Florida Atlantic University
Department of Biological Sciences
One of the pathological hallmarks of Alzheimer’s Disease (AD) is the presence of β-amyloid plaques that result from abnormal processing of the Amyloid Precursor Protein (APP). Although a great deal is known about AD pathology, relatively little is known about the normal biological function of APP. Here, we characterize the in vivo role of the Drosophila homologue (Appl) in an adult central nervous system neuron with respect to axonal transport using live imaging and immunohistochemistry.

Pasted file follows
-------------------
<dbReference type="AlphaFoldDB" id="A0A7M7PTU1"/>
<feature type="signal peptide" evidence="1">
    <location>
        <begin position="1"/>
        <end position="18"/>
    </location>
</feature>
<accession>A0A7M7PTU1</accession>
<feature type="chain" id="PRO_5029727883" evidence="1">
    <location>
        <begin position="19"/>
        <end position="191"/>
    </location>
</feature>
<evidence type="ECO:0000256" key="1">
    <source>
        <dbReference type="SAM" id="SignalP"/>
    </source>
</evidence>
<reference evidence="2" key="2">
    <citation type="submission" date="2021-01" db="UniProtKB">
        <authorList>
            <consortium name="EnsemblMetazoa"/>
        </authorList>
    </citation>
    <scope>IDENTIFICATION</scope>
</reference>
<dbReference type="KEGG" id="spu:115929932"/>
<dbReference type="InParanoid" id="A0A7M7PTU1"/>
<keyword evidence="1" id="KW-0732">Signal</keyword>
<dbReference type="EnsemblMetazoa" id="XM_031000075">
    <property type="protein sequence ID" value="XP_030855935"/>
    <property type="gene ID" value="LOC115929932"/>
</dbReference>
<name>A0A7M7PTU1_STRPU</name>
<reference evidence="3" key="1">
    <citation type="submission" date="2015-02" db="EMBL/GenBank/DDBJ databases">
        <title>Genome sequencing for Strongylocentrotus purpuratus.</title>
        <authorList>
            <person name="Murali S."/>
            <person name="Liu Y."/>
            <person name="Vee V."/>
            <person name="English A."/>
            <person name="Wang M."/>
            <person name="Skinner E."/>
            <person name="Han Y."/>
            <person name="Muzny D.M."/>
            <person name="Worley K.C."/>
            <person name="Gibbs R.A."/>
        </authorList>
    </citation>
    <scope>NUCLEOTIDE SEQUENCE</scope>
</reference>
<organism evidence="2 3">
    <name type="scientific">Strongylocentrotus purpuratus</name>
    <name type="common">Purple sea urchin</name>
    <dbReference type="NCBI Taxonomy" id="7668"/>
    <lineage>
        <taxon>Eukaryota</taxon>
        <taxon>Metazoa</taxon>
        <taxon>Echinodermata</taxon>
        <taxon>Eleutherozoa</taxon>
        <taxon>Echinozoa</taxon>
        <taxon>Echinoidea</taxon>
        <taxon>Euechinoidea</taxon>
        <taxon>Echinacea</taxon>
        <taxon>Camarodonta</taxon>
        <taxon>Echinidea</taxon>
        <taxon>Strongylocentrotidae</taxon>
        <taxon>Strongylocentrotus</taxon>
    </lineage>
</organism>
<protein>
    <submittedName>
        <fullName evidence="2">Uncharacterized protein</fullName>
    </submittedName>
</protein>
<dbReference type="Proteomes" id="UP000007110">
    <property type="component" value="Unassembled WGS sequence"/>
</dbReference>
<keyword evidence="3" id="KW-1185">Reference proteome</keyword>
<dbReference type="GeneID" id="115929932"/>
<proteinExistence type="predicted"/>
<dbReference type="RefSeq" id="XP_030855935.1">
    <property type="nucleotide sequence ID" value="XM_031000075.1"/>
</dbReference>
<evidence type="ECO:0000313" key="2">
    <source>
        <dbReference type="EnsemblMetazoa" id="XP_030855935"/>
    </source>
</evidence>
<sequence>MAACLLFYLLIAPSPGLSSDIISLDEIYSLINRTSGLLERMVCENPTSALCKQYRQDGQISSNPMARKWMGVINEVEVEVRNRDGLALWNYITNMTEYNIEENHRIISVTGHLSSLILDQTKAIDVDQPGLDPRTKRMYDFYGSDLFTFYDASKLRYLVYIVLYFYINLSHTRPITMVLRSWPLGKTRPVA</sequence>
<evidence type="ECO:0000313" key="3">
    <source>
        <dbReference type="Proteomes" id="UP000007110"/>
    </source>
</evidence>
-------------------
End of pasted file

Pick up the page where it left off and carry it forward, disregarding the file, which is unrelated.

We find that in the adult neuron full-lenth Appl is retrogradly transported and that its loss of function selectively disrupts retrograde transport of vesicles containing particular cargos. These phenotypes can be rescued with cell autonomous expression of wild type Appl, Appl lacking its cleavage domain (Appl.SD) as well as Human APP, demonstrating a conserved function for full length APP. We used Appl domain structure-function analysis to characterize the role of Appl in axonal transport of these cargo vesicles. We find that that Appl has multiple roles in cargo trafficking, during cargo sorting as well as during axonal transport. In summary, our studies provide insights into a novel endogenous Appl function in regulating retrograde trafficking, which is of potential relevance to neurodevelopment and neurodegeneration.